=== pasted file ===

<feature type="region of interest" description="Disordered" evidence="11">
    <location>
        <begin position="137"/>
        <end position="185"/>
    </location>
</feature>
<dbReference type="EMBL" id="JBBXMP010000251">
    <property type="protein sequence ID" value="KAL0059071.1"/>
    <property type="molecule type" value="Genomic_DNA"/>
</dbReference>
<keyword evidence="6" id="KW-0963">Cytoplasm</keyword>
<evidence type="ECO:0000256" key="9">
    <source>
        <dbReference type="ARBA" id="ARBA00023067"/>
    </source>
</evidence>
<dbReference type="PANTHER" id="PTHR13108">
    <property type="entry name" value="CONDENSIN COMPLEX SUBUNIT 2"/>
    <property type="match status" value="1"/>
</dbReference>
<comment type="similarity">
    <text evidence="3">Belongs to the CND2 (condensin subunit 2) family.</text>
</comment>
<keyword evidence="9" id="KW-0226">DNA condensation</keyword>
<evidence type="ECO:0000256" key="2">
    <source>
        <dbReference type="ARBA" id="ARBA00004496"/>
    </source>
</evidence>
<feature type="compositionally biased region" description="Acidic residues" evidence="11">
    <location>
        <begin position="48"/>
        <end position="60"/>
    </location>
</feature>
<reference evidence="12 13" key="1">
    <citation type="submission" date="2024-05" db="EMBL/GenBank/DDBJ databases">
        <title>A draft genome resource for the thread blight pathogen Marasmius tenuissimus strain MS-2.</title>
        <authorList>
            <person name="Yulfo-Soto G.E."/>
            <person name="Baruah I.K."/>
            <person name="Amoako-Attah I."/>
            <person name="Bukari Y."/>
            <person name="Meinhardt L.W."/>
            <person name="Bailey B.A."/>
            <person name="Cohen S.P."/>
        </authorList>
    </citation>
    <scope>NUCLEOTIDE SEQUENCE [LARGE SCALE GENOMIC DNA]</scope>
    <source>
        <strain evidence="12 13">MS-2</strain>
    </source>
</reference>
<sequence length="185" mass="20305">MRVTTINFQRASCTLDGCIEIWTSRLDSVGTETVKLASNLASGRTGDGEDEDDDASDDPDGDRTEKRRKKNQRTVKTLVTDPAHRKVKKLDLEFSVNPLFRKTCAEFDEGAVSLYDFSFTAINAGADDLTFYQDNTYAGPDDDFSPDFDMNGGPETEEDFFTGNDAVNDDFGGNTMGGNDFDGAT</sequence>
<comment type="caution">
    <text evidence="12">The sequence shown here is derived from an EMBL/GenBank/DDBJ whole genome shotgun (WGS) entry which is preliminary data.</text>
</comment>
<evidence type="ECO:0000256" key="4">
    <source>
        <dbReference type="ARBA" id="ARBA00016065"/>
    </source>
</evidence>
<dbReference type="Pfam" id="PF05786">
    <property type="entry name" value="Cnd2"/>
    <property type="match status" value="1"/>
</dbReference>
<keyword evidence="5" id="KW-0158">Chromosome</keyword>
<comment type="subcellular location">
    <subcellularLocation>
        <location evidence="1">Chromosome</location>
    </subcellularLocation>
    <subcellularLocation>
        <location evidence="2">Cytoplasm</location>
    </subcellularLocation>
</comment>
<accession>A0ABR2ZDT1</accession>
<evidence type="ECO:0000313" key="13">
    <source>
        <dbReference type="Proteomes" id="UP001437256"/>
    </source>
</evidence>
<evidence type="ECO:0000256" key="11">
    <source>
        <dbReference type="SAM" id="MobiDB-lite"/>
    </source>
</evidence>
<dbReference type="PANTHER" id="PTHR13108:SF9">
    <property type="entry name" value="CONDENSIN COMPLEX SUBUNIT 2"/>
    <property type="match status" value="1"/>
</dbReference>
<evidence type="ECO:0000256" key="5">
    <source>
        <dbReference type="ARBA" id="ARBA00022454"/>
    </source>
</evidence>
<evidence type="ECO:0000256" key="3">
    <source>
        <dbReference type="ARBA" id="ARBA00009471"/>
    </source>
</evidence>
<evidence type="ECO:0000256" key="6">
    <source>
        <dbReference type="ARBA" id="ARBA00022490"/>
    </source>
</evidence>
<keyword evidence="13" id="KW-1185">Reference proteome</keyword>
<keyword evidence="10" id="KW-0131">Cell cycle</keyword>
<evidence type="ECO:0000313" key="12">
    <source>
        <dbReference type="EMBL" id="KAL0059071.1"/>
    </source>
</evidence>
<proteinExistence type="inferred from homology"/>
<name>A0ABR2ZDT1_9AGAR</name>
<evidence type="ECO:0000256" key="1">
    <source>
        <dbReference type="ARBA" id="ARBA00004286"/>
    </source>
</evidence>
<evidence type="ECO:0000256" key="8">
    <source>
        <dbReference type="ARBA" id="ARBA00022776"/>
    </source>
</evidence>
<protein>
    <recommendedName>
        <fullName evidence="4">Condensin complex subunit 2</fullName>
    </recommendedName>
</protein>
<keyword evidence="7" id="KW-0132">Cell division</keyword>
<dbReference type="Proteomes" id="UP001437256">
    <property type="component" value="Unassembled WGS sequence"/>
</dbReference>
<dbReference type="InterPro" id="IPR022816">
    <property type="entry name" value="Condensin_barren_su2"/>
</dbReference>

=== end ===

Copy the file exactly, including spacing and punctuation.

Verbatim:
<feature type="region of interest" description="Disordered" evidence="11">
    <location>
        <begin position="137"/>
        <end position="185"/>
    </location>
</feature>
<dbReference type="EMBL" id="JBBXMP010000251">
    <property type="protein sequence ID" value="KAL0059071.1"/>
    <property type="molecule type" value="Genomic_DNA"/>
</dbReference>
<keyword evidence="6" id="KW-0963">Cytoplasm</keyword>
<evidence type="ECO:0000256" key="9">
    <source>
        <dbReference type="ARBA" id="ARBA00023067"/>
    </source>
</evidence>
<dbReference type="PANTHER" id="PTHR13108">
    <property type="entry name" value="CONDENSIN COMPLEX SUBUNIT 2"/>
    <property type="match status" value="1"/>
</dbReference>
<comment type="similarity">
    <text evidence="3">Belongs to the CND2 (condensin subunit 2) family.</text>
</comment>
<keyword evidence="9" id="KW-0226">DNA condensation</keyword>
<evidence type="ECO:0000256" key="2">
    <source>
        <dbReference type="ARBA" id="ARBA00004496"/>
    </source>
</evidence>
<feature type="compositionally biased region" description="Acidic residues" evidence="11">
    <location>
        <begin position="48"/>
        <end position="60"/>
    </location>
</feature>
<reference evidence="12 13" key="1">
    <citation type="submission" date="2024-05" db="EMBL/GenBank/DDBJ databases">
        <title>A draft genome resource for the thread blight pathogen Marasmius tenuissimus strain MS-2.</title>
        <authorList>
            <person name="Yulfo-Soto G.E."/>
            <person name="Baruah I.K."/>
            <person name="Amoako-Attah I."/>
            <person name="Bukari Y."/>
            <person name="Meinhardt L.W."/>
            <person name="Bailey B.A."/>
            <person name="Cohen S.P."/>
        </authorList>
    </citation>
    <scope>NUCLEOTIDE SEQUENCE [LARGE SCALE GENOMIC DNA]</scope>
    <source>
        <strain evidence="12 13">MS-2</strain>
    </source>
</reference>
<sequence length="185" mass="20305">MRVTTINFQRASCTLDGCIEIWTSRLDSVGTETVKLASNLASGRTGDGEDEDDDASDDPDGDRTEKRRKKNQRTVKTLVTDPAHRKVKKLDLEFSVNPLFRKTCAEFDEGAVSLYDFSFTAINAGADDLTFYQDNTYAGPDDDFSPDFDMNGGPETEEDFFTGNDAVNDDFGGNTMGGNDFDGAT</sequence>
<comment type="caution">
    <text evidence="12">The sequence shown here is derived from an EMBL/GenBank/DDBJ whole genome shotgun (WGS) entry which is preliminary data.</text>
</comment>
<evidence type="ECO:0000256" key="4">
    <source>
        <dbReference type="ARBA" id="ARBA00016065"/>
    </source>
</evidence>
<dbReference type="Pfam" id="PF05786">
    <property type="entry name" value="Cnd2"/>
    <property type="match status" value="1"/>
</dbReference>
<keyword evidence="5" id="KW-0158">Chromosome</keyword>
<comment type="subcellular location">
    <subcellularLocation>
        <location evidence="1">Chromosome</location>
    </subcellularLocation>
    <subcellularLocation>
        <location evidence="2">Cytoplasm</location>
    </subcellularLocation>
</comment>
<accession>A0ABR2ZDT1</accession>
<evidence type="ECO:0000313" key="13">
    <source>
        <dbReference type="Proteomes" id="UP001437256"/>
    </source>
</evidence>
<evidence type="ECO:0000256" key="11">
    <source>
        <dbReference type="SAM" id="MobiDB-lite"/>
    </source>
</evidence>
<dbReference type="PANTHER" id="PTHR13108:SF9">
    <property type="entry name" value="CONDENSIN COMPLEX SUBUNIT 2"/>
    <property type="match status" value="1"/>
</dbReference>
<evidence type="ECO:0000256" key="5">
    <source>
        <dbReference type="ARBA" id="ARBA00022454"/>
    </source>
</evidence>
<evidence type="ECO:0000256" key="3">
    <source>
        <dbReference type="ARBA" id="ARBA00009471"/>
    </source>
</evidence>
<evidence type="ECO:0000256" key="6">
    <source>
        <dbReference type="ARBA" id="ARBA00022490"/>
    </source>
</evidence>
<keyword evidence="13" id="KW-1185">Reference proteome</keyword>
<keyword evidence="10" id="KW-0131">Cell cycle</keyword>
<evidence type="ECO:0000313" key="12">
    <source>
        <dbReference type="EMBL" id="KAL0059071.1"/>
    </source>
</evidence>
<proteinExistence type="inferred from homology"/>
<name>A0ABR2ZDT1_9AGAR</name>
<evidence type="ECO:0000256" key="1">
    <source>
        <dbReference type="ARBA" id="ARBA00004286"/>
    </source>
</evidence>
<evidence type="ECO:0000256" key="8">
    <source>
        <dbReference type="ARBA" id="ARBA00022776"/>
    </source>
</evidence>
<protein>
    <recommendedName>
        <fullName evidence="4">Condensin complex subunit 2</fullName>
    </recommendedName>
</protein>
<keyword evidence="7" id="KW-0132">Cell division</keyword>
<dbReference type="Proteomes" id="UP001437256">
    <property type="component" value="Unassembled WGS sequence"/>
</dbReference>
<dbReference type="InterPro" id="IPR022816">
    <property type="entry name" value="Condensin_barren_su2"/>
</dbReference>